ACTIVE indicates Advanced Cognitive Training for Independent and Vital Elderly; ADL, activities of daily living; IADL, instrumental activities of daily living.
ACTIVE indicates Advanced Cognitive Training for Independent and Vital Elderly. *Site-level decision was made to withdraw individual from the study.
The mean scores are Blom-transformed. Error bars indicate SE. The sample sizes for each time point represent the number of cases with complete data for the IADL difficulty score.
Willis SL, Tennstedt SL, Marsiske M, Ball K, Elias J, Koepke KM, Morris JN, Rebok GW, Unverzagt FW, Stoddard AM, Wright E, ACTIVE Study Group FT. Long-term Effects of Cognitive Training on Everyday Functional Outcomes in Older Adults. JAMA. 2006;296(23):2805–2814. doi:10.1001/jama.296.23.2805
Author Affiliations: Department of Human Development and Family Studies, Pennsylvania State University, State College (Dr Willis); New England Research Institutes, Watertown, Mass (Drs Tennstedt, Stoddard, and Wright); Institute on Aging and Department of Clinical and Health Psychology, University of Florida, Gainesville (Dr Marsiske); Department of Psychology, University of Alabama, Birmingham (Dr Ball); National Institute on Aging, Bethesda, Md (Dr Elias); National Institute of Nursing Research, Bethesda, Md (Dr Koepke); Hebrew Senior Life, Boston, Mass (Dr Morris); Department of Mental Health, Johns Hopkins University, Baltimore, Md (Dr Rebok); and Department of Psychiatry, Indiana University School of Medicine, Indianapolis (Dr Unverzagt).
Context Cognitive training has been shown to improve cognitive abilities in older adults but the effects of cognitive training on everyday function have not been demonstrated.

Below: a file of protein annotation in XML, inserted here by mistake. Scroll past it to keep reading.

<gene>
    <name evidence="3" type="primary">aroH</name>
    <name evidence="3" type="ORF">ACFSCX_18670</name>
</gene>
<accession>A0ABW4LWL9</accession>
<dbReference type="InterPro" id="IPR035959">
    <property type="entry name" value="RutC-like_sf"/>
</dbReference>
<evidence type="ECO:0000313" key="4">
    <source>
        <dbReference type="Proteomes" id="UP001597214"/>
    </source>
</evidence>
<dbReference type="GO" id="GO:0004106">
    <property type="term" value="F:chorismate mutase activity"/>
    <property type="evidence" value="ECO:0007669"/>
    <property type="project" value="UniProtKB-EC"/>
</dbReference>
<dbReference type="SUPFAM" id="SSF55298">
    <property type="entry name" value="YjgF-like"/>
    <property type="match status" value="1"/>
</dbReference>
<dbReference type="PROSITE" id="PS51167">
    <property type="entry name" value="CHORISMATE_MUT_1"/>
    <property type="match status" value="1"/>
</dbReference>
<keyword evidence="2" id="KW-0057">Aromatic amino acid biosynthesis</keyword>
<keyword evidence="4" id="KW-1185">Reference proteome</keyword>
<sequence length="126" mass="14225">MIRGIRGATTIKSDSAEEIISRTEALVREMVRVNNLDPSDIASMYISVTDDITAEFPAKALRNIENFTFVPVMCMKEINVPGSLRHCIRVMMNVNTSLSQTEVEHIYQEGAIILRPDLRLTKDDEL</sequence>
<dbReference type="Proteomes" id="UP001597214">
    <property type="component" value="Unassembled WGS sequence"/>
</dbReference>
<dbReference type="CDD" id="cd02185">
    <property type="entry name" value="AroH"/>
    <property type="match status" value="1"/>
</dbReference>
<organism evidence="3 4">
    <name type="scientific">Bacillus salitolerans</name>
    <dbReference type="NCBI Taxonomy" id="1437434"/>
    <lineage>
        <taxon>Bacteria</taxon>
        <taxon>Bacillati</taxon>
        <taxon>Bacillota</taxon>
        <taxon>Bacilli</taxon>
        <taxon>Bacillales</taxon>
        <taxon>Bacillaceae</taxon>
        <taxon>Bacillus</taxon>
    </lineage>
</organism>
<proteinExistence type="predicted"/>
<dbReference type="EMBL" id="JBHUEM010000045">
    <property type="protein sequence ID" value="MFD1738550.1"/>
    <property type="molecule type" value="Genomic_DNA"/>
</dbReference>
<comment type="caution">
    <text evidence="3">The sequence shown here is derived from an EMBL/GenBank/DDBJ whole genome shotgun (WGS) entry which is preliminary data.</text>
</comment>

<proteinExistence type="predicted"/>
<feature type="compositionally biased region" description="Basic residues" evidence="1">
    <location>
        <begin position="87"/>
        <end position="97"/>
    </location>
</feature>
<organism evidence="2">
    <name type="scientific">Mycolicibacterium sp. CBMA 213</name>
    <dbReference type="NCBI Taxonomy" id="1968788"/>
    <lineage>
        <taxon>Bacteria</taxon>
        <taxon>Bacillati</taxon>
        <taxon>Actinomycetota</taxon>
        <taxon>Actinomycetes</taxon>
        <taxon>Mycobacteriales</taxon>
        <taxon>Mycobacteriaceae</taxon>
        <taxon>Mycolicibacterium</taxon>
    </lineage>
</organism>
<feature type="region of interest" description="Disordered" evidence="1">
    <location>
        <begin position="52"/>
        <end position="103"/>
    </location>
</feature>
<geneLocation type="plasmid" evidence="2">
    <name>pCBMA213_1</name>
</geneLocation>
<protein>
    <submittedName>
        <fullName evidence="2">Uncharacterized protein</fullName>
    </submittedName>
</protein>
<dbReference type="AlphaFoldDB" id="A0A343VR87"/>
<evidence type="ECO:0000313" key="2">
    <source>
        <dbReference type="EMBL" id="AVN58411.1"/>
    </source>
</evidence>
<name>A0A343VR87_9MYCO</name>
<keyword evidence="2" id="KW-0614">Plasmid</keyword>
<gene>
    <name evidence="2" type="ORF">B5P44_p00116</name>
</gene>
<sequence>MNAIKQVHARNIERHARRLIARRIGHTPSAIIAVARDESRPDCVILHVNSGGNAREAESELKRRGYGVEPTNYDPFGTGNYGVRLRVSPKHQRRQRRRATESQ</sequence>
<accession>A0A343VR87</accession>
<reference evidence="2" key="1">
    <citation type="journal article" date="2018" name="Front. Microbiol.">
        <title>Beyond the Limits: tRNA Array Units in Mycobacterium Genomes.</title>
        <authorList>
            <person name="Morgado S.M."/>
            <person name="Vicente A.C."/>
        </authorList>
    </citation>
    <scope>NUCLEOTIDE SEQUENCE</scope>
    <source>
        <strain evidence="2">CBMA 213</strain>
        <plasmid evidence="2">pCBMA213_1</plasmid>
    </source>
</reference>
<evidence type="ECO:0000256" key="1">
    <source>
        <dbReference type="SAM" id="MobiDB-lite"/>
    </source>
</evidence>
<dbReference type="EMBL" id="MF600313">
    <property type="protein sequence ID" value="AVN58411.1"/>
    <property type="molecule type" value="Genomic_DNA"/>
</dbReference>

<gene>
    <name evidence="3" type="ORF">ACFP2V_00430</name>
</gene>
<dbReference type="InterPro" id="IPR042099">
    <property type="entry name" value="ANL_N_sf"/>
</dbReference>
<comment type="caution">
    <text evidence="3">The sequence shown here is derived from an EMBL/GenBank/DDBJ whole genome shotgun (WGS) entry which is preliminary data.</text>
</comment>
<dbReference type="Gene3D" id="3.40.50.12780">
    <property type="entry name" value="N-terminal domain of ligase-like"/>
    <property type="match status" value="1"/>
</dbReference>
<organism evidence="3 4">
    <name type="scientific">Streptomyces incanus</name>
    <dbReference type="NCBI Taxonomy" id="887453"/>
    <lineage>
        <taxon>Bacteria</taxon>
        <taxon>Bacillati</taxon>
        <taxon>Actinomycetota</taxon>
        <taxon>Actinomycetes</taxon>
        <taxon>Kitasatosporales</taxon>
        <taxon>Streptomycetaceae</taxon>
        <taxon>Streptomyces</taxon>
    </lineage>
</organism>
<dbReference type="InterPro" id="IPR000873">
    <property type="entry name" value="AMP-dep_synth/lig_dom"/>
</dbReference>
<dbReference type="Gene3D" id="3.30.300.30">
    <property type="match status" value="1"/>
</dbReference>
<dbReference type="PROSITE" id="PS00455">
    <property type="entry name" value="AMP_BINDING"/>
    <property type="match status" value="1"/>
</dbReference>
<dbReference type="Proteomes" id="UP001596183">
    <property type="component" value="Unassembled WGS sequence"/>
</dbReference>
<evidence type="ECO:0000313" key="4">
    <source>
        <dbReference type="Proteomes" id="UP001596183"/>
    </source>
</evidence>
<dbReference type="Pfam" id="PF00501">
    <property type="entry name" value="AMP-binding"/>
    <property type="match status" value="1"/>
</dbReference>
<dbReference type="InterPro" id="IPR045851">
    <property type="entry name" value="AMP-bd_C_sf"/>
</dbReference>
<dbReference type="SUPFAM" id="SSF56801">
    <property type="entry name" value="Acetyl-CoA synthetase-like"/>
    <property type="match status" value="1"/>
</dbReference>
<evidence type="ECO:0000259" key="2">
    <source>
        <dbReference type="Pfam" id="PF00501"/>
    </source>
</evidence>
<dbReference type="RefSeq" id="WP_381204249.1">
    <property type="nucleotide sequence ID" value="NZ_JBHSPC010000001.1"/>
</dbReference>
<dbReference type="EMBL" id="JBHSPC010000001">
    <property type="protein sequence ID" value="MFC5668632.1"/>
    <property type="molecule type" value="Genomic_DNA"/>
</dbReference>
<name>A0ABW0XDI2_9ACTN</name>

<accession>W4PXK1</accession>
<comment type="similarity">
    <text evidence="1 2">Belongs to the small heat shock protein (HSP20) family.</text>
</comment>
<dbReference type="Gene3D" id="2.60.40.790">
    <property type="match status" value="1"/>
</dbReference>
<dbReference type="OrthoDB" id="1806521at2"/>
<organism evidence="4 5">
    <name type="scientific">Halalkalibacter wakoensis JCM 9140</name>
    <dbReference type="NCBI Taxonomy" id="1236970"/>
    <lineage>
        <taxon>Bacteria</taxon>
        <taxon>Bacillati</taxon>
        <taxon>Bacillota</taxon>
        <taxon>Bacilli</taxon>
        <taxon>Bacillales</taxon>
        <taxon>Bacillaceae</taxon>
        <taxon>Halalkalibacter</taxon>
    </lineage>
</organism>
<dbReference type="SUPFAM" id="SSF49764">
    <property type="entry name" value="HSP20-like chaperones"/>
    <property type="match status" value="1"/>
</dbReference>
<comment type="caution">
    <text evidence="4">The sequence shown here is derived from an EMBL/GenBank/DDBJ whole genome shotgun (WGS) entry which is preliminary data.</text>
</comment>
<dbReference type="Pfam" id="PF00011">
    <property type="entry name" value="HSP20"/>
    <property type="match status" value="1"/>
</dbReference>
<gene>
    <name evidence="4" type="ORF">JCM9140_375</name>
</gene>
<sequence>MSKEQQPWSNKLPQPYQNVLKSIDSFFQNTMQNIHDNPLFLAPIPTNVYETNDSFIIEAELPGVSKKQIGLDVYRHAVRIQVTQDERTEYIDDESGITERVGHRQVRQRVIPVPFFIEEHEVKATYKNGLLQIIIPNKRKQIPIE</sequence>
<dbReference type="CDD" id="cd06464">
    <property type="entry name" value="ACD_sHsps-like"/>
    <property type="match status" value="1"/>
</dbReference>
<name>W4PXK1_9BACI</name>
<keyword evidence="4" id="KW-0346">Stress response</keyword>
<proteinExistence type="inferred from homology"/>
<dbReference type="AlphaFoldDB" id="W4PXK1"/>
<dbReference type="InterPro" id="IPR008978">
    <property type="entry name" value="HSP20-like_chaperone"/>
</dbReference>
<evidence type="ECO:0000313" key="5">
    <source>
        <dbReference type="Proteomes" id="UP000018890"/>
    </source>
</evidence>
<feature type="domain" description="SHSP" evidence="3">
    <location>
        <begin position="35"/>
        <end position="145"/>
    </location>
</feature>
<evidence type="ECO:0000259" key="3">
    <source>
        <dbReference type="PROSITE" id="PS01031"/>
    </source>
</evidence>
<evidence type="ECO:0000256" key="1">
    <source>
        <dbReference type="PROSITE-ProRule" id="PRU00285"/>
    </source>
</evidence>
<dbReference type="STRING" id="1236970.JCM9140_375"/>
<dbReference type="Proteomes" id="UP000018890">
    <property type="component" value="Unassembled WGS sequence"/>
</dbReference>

Objective To determine the effects of cognitive training on daily function and durability of training on cognitive abilities.
Design, Setting, and Participants Five-year follow-up of a randomized controlled single-blind trial with 4 treatment groups. A volunteer sample of 2832 persons (mean age, 73.6 years; 26% black), living independently in 6 US cities, was recruited from senior housing, community centers, and hospitals and clinics. The study was conducted between April 1998 and December 2004. Five-year follow-up was completed in 67% of the sample.
Interventions Ten-session training for memory (verbal episodic memory), reasoning (inductive reasoning), or speed of processing (visual search and identification); 4-session booster training at 11 and 35 months after training in a random sample of those who completed training.
Main Outcome Measures Self-reported and performance-based measures of daily function and cognitive abilities.